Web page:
On this day in history: April 17, 1897, Thornton Wilder, U.S. playwright and novelist, was born

Thornton Wilder in 1948

Thornton Wilder in 1948

On this day in history: April 17, 1897, Thornton Wilder, American playwright and novelist, was born:

Thornton Niven Wilder (April 17, 1897 – December 7, 1975) was an American playwright and novelist. He won three Pulitzer Prizes—for the novel The Bridge of San Luis Rey and for the two plays Our Town and The Skin of Our Teeth—and a U.S. National Book Award for the novel The Eighth Day.

Interlitq wishes its Christian friends and readers a peaceful and reflective Good Friday

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Gabriel García Márquez, who has died today at 87, shown together with friend Elena Poniatowska, a Vice-President of Interlitq

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Elena Poniatowska last saw Gabriel García Márquez, who has died today, when he visited her home last November “with a bouquet of yellow roses…”

Gabriel Garcia Marquez in 1976, nine years after the publication of One Hundred Years of Solitude and six years before he was awarded the Nobel Prize for literature.

Gabriel Garcia Marquez in 1976, nine years after the publication of One Hundred Years of Solitude and six years before he was awarded the Nobel Prize for literature.

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Elena Poniatowska, the Mexican author and journalist who is a Vice-President of Interlitq, last saw Gabriel García Márquez, who has died today, when he visited her home last November “with a bouquet of yellow roses, a symbol that made frequent appearances in his epic, hallucinatory novel One Hundred Years of Solitude.”

Elena Poniatowska

Elena Poniatowska

On this day in history: April 17, 1790, Benjamin Franklin, one of the Founding Fathers of the United States, died

Benjamin Franklin, 6th President of Pennsylvania

Benjamin Franklin, 6th President of Pennsylvania

On this day in history: April 17, 1790, Benjamin Franklin, one of the Founding Fathers of the United States, died:

Benjamin Franklin (January 17, 1706 [O.S. January 6, 1705] – April 17, 1790) was one of the Founding Fathers of the United States and in many ways was “the First American”. A world-famous polymath, Franklin was a leading author, printer, political theorist, politician, postmaster, scientist, inventor, civic activist, statesman, and diplomat. As a scientist, he was a major figure in the American Enlightenment and the history of physics for his discoveries and theories regarding electricity. As an inventor, he is known for the lightning rod, bifocals, and the Franklin stove, among other inventions. He facilitated many civic organizations, including Philadelphia’s fire department and a university.

Franklin earned the title of “The First American” for his early and indefatigable campaigning for colonial unity; as an author and spokesman in London for several colonies, then as the first United States Ambassador to France, he exemplified the emerging American nation. Franklin was foundational in defining the American ethos as a marriage of the practical values of thrift, hard work, education, community spirit, self-governing institutions, and opposition to authoritarianism both political and religious, with the scientific and tolerant values of the Enlightenment. In the words of historian Henry Steele Commager, “In a Franklin could be merged the virtues of Puritanism without its defects, the illumination of the Enlightenment without its heat.”To Walter Isaacson, this makes Franklin “the most accomplished American of his age and the most influential in inventing the type of society America would become.”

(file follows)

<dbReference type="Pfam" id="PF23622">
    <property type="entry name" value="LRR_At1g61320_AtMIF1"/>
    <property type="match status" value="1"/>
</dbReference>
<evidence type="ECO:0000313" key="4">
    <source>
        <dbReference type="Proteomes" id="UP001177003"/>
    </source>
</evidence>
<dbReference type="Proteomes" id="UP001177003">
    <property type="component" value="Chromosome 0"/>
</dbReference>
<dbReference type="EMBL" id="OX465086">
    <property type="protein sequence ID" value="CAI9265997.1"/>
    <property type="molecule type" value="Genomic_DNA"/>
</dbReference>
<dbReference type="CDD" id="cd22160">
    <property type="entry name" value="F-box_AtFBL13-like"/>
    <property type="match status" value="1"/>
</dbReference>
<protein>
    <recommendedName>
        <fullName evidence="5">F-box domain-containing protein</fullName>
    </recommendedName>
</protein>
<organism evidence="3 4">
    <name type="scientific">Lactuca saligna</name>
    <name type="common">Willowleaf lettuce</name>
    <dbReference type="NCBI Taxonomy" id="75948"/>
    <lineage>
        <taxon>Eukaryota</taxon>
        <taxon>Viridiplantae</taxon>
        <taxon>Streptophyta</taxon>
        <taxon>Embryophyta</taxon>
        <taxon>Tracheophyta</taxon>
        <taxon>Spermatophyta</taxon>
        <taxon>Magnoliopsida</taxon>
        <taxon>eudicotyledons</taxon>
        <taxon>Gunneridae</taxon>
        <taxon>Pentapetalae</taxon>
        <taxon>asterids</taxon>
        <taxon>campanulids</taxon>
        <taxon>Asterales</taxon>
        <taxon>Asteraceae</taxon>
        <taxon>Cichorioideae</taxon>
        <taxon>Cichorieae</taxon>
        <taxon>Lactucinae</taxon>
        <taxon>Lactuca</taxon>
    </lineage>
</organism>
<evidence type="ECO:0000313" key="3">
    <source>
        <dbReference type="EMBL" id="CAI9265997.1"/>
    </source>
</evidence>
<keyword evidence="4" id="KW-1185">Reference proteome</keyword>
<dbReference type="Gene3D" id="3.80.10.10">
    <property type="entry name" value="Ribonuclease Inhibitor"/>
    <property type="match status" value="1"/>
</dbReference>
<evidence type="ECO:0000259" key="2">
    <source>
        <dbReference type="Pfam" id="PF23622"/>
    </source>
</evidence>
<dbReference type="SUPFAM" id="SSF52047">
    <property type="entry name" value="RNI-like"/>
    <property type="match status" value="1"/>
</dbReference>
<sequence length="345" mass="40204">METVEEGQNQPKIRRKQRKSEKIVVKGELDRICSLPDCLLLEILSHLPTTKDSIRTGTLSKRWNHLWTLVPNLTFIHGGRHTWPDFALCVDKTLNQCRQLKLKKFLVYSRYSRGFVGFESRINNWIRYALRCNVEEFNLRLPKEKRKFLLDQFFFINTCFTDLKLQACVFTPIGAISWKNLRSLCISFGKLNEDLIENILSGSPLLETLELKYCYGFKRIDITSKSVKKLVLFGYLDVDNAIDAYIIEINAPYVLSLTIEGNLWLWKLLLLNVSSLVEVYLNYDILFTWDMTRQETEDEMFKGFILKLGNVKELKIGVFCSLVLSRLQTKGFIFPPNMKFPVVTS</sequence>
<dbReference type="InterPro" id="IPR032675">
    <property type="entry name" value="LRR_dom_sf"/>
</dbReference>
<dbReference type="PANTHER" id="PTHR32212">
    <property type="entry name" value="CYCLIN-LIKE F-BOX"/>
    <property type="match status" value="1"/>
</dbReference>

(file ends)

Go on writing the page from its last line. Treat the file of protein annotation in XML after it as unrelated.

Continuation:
Franklin, always proud of his working class roots, became a successful newspaper editor and printer in Philadelphia, the leading city in the colonies. With two partners he published the Pennsylvania Chronicle, a newspaper that was known for its revolutionary sentiments and criticisms of the British policies. He became wealthy publishing Poor Richard’s Almanack and The Pennsylvania Gazette. Franklin was also the printer of books for the Moravians of Bethlehem, Pennsylvania (1742 on). Franklin’s printed Moravian books (printed in German) are preserved, and can be viewed, at the Moravian Archives located in Bethlehem. Franklin visited Bethlehem many times and stayed at the Moravian Sun Inn .

He played a major role in establishing the University of Pennsylvania and was elected the first president of the American Philosophical Society. Franklin became a national hero in America when as agent for several colonies he spearheaded the effort to have Parliament in London repeal the unpopular Stamp Act. An accomplished diplomat, he was widely admired among the French as American minister to Paris and was a major figure in the development of positive Franco-American relations. His efforts to secure support for the American Revolution by shipments of crucial munitions proved vital for the American war effort.

For many years he was the British postmaster for the colonies, which enabled him to set up the first national communications network. He was active in community affairs, colonial and state politics, as well as national and international affairs. From 1785 to 1788, he served as governor of Pennsylvania. Toward the end of his life, he freed his own slaves and became one of the most prominent abolitionists.

His colorful life and legacy of scientific and political achievement, and status as one of America’s most influential Founding Fathers, have seen Franklin honored on coinage and the $100 bill; warships, the names of many towns, counties, educational institutions, namesakes, and companies, and, more than two centuries after his death, countless cultural references.

 

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